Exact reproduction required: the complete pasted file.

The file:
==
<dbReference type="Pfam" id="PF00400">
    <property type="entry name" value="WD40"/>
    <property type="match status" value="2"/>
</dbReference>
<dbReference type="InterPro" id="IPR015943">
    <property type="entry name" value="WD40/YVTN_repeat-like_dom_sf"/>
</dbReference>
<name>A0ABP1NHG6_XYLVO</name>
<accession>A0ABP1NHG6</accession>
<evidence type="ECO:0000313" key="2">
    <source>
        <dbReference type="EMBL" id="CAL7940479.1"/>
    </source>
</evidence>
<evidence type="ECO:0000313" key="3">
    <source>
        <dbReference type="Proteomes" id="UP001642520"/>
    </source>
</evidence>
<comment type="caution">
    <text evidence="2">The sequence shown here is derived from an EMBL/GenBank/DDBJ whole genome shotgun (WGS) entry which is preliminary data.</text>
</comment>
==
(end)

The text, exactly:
<dbReference type="Pfam" id="PF00400">
    <property type="entry name" value="WD40"/>
    <property type="match status" value="2"/>
</dbReference>
<dbReference type="InterPro" id="IPR015943">
    <property type="entry name" value="WD40/YVTN_repeat-like_dom_sf"/>
</dbReference>
<name>A0ABP1NHG6_XYLVO</name>
<accession>A0ABP1NHG6</accession>
<evidence type="ECO:0000313" key="2">
    <source>
        <dbReference type="EMBL" id="CAL7940479.1"/>
    </source>
</evidence>
<evidence type="ECO:0000313" key="3">
    <source>
        <dbReference type="Proteomes" id="UP001642520"/>
    </source>
</evidence>
<comment type="caution">
    <text evidence="2">The sequence shown here is derived from an EMBL/GenBank/DDBJ whole genome shotgun (WGS) entry which is preliminary data.</text>
</comment>